There are few truly great ranches available in Texas—ranches that are intrinsically valuable, with unique geographic features and established wildlife resources—ranches that are private and encompassing, yet still easily accessed and navigated, even among the challenging and awe-inspiring mountainscapes of the region—ranches that are true to the sky island ecosystem, and enjoyable for friends and family.
Livermore Ranch is one of the last great places in Texas.
Nestled in the heart of the Davis Mountains, and encompassing all of Brooks Mountain, Livermore Ranch is largely situated upon alpine topography and includes major to minor peaks, shear bluffs, notorious rock formations, deep shaded canyons, and large meadows, which creates a diverse ecological system featuring both aspen forests and productive Chihuahuan grasslands. Livermore Ranch has an abundance of game and non-game wildlife. Big game hunters will enjoy the mature and managed populations of mule deer, elk, and aoudad, along with mountain lions, turkeys, and javelinas. Bird enthusiasts will appreciate the many coveys of both scaled and Montezuma quail as well as doves, hawks, and prolific annual migratory species. The ranch also features exceptional improvements for both friends and family including a six-bedroom five-and-one-half-bath adobe brick-styled home, traditional of the Trans-Pecos region, as well as various horse barns, shops, cattle facilities, and housing for ranch management. While a truly private “end of the road” ranch, there are no impediments to access or internal navigation. It’s a ranch with four real seasons, plenty of west Texas sunshine and a high elevation climate which encompasses 4,772± acres of exclusive opportunity. Livermore Ranch truly is one of the last of the great places in Texas, whose history and scenic beauty will be most appreciated by a personal tour.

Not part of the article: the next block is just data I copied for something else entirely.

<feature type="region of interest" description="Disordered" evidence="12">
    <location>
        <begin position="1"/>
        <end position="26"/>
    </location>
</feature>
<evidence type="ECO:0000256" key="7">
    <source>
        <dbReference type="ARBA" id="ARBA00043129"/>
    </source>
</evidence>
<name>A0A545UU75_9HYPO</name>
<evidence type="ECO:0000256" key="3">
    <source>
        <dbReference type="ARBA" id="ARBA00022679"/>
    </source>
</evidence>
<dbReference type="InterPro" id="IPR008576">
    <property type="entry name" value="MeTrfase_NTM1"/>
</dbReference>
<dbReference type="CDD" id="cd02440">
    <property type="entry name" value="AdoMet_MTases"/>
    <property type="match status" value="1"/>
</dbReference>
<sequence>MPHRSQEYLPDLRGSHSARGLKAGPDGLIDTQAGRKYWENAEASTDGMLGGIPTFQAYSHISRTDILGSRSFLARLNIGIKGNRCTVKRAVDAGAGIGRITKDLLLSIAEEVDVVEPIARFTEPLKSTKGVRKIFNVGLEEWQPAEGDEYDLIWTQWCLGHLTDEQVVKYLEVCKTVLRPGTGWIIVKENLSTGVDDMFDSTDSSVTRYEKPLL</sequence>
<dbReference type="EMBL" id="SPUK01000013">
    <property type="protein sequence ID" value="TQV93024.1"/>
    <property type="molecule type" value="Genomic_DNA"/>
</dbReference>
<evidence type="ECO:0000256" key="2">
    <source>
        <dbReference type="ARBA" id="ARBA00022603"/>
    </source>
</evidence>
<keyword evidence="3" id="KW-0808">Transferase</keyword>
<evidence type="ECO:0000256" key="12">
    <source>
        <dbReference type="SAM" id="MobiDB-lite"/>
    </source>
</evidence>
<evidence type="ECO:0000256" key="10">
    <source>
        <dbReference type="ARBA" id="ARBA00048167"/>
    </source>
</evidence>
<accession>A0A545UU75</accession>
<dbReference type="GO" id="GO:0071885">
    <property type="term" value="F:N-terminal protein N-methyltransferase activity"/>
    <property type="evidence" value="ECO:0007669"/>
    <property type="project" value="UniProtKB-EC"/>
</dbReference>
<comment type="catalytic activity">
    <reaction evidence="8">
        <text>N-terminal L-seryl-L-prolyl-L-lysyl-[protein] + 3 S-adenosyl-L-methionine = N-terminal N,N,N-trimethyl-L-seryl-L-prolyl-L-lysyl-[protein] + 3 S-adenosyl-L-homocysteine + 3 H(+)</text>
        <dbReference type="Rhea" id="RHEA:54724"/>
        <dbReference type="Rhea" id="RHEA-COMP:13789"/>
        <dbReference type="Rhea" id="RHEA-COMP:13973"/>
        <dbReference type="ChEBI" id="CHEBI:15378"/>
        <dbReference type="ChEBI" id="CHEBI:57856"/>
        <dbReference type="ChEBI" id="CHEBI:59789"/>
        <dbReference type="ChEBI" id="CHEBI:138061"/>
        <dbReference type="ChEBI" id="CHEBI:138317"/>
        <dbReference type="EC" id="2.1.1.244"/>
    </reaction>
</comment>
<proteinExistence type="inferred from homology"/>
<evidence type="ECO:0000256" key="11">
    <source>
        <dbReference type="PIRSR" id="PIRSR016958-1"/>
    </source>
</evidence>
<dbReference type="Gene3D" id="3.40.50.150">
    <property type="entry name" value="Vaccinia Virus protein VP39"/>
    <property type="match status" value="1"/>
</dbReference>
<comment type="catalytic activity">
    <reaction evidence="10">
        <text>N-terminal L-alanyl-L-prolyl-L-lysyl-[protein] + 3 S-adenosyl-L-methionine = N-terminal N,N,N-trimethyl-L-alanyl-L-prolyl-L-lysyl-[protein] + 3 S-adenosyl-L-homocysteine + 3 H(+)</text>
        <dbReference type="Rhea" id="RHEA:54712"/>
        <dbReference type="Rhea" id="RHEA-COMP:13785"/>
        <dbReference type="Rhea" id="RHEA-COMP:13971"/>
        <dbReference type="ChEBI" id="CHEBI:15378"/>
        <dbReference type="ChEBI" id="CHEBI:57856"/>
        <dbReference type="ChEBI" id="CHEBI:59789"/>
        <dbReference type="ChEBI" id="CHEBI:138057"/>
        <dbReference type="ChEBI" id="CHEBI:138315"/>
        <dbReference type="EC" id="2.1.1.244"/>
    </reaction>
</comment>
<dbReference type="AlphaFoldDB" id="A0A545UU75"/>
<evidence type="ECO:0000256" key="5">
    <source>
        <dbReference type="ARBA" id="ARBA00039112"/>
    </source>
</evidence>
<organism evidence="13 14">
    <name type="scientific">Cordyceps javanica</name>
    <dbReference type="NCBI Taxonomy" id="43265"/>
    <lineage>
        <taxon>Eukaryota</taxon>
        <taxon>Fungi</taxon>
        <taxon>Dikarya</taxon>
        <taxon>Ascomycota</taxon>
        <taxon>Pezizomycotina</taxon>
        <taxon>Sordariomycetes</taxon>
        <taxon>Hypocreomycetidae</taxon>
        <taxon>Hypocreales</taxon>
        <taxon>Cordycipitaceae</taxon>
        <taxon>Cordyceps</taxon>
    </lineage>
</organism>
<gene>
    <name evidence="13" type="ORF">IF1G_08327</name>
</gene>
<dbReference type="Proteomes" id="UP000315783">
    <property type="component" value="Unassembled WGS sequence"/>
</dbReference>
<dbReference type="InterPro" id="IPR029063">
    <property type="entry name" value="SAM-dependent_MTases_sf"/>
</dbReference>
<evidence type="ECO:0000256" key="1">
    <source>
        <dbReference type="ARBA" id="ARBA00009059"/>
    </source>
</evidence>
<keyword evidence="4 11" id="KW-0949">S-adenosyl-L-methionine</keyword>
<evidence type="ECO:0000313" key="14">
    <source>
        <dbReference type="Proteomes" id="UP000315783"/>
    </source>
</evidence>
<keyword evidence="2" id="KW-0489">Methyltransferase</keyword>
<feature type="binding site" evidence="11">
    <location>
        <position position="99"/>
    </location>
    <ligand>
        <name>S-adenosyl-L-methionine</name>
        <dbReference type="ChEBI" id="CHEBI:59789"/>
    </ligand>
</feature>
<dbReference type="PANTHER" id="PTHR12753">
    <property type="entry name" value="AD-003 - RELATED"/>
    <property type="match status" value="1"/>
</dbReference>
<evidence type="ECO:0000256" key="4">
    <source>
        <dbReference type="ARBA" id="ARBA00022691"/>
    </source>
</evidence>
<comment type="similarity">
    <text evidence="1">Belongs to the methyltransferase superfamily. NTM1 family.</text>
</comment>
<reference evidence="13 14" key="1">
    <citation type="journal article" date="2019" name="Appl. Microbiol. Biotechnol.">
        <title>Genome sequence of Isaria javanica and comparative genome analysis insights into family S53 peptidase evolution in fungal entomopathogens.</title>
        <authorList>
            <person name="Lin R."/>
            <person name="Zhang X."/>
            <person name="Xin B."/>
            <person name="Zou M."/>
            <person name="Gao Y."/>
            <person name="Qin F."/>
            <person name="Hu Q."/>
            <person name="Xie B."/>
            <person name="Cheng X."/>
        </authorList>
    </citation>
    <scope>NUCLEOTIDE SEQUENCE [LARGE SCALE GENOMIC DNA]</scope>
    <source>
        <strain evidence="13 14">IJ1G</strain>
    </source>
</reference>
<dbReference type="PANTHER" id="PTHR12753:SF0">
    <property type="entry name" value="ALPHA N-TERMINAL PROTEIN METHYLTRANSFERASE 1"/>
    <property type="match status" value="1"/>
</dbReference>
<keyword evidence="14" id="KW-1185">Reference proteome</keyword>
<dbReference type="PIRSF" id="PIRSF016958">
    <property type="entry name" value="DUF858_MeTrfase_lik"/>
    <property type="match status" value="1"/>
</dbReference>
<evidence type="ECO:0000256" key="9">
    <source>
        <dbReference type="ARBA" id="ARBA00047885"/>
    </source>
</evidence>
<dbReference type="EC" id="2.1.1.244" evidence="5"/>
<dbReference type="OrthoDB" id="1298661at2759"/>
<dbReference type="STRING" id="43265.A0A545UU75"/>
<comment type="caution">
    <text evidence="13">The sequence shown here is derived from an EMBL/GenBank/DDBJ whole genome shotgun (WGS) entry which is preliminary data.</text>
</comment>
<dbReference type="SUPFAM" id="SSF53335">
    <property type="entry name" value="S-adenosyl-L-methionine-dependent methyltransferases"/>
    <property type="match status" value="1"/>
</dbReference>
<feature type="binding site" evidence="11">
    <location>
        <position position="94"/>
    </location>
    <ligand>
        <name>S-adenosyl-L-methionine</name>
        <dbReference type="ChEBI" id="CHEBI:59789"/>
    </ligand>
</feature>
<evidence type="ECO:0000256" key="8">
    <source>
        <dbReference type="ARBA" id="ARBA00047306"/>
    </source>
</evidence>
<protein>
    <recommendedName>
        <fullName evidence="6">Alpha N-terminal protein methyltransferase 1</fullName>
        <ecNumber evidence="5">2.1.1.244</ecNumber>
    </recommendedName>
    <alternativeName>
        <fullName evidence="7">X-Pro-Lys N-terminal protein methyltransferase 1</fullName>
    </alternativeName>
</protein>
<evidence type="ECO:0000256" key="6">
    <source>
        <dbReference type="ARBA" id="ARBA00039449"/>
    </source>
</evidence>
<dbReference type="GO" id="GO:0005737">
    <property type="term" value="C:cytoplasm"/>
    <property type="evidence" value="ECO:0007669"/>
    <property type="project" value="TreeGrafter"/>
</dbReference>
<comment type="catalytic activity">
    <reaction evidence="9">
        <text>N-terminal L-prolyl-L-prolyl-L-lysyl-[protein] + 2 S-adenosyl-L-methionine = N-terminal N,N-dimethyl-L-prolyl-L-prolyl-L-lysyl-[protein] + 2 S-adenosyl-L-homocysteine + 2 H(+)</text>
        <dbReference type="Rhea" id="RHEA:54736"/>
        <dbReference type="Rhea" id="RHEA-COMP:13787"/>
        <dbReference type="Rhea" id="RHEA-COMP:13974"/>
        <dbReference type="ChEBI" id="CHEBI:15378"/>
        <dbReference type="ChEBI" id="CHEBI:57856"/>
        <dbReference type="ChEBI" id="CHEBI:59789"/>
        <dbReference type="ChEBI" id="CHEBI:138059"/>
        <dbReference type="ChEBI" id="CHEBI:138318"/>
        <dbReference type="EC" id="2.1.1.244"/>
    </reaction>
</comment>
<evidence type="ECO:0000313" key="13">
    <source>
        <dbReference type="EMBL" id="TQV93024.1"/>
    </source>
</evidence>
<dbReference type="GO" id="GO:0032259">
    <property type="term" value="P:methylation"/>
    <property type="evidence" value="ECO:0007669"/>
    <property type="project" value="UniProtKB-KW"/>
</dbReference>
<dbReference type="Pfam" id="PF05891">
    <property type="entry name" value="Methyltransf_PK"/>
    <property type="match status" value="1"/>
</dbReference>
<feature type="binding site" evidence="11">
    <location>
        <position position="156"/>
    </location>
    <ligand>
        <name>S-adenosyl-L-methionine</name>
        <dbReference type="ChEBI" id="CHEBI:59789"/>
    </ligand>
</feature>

Offered in cooperation with James Sammons III of Briggs Freeman Sotheby's International Realty.
Just the Facts
- 4,772± deeded acres in the Davis Mountains of West Texas
- Elevations from 5,500 feet to 8,000 feet and wholly inclusive of Brooks Mountain
- 8,166 sq. ft. six-bedroom, five-and-one-half bath traditional adobe brick lodge
- Horse barn and cattle facilities
- Shops and storage barns
- Strong populations of mule deer, elk and aoudad
- Mountain lion, turkey and javelina
- Scaled and Montezuma quail, dove, seasonally abundant migratory species
- Unparalleled and documented ecological diversity unique to Davis Mountains
- Early Texas and archeological history prominent on the ranch
- Three named springs and five wells
Rarely, if ever possible, can one purchase a mountain ranch in Texas that offers aspen trees, elk, and ever true nature of an alpine property. Combined with the exceptional hunting, stately and locally fitting improvements, and unparalleled aesthetics, Livermore Ranch ~ Last of the Great Places is truly the majestic and beautifully serene place the name implies.